Works of Karl Marx 1852

The Trials at Cologne

Source: MECW Volume 11, p. 380;
Published: in The Morning Advertiser, November 2, and The People’s Paper, No. 27, November 6, 1852.

To the Editor of The Morning Advertiser

Sir, — I beg to offer you my best thanks for the generous protection you have afforded to the cause of my friends, the prisoners at Cologne.’ While the defence will bring to light the series of unscrupulous acts committed by the agents of the Prussian police, even during the progress of this trial, I wish to inform you of the last trick that has been had recourse to, in order to prove a criminal correspondence between myself and the Cologne prisoners. According to the report of the Kölnische Zeitung, of October 29, Mr. Stieber, the councillor of police, has produced another of his documents — a ridiculous letter, purporting to he in my handwriting, in which I am made to recommend one of my pretended agents “to push under the doors of. acknowledged democrats, at Crefeld, 50 copies of the Red Catechism [of Moses Hess], and to choose for the execution of commission the midnight-hour of June 5, 1852.”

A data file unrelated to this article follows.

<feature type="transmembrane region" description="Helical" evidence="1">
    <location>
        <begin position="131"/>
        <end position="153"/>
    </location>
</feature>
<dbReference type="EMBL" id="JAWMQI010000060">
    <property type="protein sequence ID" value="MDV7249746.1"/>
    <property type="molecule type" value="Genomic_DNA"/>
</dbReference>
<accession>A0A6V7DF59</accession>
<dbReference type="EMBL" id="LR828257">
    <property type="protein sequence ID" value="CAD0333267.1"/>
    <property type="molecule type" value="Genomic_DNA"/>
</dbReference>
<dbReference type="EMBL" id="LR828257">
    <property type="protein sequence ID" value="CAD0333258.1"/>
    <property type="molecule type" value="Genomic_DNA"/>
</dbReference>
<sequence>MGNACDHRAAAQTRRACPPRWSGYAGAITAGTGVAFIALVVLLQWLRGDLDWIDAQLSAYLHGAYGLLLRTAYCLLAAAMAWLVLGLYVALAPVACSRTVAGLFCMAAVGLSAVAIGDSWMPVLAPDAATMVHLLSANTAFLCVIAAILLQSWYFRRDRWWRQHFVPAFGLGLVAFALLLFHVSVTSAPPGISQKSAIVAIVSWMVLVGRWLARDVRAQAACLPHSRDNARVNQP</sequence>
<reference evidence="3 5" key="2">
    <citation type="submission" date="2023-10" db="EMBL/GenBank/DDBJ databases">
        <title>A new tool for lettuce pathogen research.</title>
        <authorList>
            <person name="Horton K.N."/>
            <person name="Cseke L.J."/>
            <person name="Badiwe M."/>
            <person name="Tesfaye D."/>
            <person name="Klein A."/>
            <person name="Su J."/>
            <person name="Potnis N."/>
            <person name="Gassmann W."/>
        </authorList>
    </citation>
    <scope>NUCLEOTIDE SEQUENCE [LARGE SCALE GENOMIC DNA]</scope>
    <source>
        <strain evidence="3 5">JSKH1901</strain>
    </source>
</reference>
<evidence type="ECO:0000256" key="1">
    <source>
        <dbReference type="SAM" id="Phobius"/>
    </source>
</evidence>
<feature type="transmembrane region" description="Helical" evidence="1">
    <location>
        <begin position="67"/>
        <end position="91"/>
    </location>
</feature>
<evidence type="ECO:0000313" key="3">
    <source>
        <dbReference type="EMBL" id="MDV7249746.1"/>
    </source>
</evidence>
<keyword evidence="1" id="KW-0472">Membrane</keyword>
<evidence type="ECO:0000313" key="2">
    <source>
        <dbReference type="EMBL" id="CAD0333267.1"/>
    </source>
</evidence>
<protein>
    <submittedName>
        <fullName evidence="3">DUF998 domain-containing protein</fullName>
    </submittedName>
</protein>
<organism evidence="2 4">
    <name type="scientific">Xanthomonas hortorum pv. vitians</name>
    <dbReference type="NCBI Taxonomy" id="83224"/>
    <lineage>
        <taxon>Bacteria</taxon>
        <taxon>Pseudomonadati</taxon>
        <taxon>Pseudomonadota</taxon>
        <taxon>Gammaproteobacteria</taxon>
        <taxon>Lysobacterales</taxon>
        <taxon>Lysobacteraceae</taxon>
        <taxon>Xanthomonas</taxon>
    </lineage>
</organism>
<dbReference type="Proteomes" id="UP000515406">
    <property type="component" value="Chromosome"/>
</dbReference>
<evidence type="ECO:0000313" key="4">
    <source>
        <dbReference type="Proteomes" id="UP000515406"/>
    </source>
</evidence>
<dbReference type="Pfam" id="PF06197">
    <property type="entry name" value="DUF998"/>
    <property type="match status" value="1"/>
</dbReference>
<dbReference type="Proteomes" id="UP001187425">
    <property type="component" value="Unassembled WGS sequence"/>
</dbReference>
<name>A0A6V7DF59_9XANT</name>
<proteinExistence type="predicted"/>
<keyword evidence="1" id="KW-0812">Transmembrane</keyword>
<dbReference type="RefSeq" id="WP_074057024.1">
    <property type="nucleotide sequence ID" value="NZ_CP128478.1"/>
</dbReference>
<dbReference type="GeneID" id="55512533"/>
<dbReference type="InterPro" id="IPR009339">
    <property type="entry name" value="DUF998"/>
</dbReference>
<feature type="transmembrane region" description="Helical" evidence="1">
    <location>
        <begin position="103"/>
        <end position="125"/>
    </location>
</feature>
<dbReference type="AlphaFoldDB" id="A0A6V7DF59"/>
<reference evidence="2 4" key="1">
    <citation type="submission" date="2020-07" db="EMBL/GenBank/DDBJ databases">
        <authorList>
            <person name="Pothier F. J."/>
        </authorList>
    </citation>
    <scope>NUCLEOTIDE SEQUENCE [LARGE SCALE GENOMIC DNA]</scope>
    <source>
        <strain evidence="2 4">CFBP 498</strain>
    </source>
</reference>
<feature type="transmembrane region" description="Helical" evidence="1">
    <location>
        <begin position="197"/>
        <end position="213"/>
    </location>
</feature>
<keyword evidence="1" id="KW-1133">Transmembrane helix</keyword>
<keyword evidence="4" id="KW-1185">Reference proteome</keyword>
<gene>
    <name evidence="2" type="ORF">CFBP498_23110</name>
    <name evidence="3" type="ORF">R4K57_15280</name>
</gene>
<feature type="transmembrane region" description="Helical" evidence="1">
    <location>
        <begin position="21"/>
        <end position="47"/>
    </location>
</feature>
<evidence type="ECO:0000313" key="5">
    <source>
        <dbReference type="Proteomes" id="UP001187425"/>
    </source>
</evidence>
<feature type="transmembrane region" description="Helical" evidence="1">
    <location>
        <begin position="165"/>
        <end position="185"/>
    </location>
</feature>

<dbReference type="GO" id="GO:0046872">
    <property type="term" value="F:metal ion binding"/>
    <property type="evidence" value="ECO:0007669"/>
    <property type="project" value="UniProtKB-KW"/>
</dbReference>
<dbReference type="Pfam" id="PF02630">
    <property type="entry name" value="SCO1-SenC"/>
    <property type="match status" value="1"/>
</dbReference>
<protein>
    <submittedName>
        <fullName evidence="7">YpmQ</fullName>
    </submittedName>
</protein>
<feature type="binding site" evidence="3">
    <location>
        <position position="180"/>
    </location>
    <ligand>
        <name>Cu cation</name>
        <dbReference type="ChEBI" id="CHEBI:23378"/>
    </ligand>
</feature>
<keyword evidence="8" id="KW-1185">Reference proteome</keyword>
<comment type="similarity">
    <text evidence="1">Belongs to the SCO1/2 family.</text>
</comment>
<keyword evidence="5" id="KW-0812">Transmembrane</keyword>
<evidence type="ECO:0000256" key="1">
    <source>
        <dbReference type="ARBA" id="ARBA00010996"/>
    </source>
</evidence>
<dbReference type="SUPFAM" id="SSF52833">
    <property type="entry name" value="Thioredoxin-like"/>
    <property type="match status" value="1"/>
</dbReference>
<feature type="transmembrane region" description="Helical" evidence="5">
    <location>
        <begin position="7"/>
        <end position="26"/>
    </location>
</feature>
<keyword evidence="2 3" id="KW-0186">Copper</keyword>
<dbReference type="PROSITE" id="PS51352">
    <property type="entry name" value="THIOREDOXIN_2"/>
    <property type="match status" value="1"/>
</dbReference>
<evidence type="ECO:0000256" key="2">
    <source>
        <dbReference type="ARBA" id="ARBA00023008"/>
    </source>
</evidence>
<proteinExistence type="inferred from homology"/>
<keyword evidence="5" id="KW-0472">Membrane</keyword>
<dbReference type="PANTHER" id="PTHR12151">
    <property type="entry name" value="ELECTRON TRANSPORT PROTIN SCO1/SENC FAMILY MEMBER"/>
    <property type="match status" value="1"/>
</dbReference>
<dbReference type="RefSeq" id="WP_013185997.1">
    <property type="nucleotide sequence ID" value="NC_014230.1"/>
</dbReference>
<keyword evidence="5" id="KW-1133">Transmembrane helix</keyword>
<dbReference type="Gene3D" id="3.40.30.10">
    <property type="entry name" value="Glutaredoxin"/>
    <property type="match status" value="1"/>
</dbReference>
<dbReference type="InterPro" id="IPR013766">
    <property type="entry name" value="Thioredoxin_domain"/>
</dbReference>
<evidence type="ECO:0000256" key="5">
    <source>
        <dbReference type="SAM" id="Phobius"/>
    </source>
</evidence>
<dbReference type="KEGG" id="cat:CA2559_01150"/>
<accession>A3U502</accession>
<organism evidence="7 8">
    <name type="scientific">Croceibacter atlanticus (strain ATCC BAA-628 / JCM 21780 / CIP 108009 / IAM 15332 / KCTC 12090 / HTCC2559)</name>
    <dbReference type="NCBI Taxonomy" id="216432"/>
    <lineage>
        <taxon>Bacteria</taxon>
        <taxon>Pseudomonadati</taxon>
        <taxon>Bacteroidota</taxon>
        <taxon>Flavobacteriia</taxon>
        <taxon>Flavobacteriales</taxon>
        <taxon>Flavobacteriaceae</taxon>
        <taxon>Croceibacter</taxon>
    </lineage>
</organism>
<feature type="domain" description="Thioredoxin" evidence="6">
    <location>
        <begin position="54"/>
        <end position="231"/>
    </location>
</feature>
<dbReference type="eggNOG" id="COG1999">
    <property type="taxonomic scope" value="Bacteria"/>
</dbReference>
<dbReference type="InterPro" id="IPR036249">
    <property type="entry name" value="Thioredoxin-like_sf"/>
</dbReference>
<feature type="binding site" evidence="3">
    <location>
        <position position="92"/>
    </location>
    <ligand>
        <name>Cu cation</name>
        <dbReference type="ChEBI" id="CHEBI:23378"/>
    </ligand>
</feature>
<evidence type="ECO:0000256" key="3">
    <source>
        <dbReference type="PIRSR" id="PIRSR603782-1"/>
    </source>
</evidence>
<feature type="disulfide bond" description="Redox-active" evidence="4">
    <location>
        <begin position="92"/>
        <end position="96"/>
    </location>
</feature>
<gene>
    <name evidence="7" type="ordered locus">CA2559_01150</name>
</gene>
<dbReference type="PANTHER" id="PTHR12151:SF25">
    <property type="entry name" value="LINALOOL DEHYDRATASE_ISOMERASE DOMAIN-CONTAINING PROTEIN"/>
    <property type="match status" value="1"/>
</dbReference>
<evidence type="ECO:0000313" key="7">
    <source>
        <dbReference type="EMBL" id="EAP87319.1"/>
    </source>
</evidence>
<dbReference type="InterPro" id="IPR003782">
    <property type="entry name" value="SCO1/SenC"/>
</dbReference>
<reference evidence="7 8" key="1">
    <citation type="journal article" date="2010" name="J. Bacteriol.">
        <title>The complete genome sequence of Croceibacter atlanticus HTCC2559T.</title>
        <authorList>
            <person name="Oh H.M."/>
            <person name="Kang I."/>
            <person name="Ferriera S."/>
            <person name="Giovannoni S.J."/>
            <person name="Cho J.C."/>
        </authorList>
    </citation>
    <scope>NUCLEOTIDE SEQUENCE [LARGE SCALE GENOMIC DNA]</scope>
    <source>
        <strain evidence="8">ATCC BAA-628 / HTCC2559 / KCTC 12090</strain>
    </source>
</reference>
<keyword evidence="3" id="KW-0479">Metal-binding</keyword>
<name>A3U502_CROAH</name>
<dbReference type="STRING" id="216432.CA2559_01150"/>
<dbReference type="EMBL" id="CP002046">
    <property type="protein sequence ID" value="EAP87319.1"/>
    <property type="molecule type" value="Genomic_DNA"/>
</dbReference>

For the sake of my accused friends, I hereby declare, —

1. That the letter in question is not written by myself.
2. That I learned its existence only from the Kölnische Zeitung of 29th inst.
3. That I never saw the so-called Red Catechism
4. That I never caused any copies of the “Red” to be circulated, in whatever manner.

This declaration, made also before the magistrate in Marlborough Street, and consequently as valid as an oath, I have sent by post to Cologne. By your inserting it in the columns of your paper, you will the more oblige me, as that would be the most effective means of preventing the Prussian police from intercepting the document.

I am, Sir, your obedient servant,

Dr. Charles Marx

London, October 30, 1852
28, Dean Street, Soho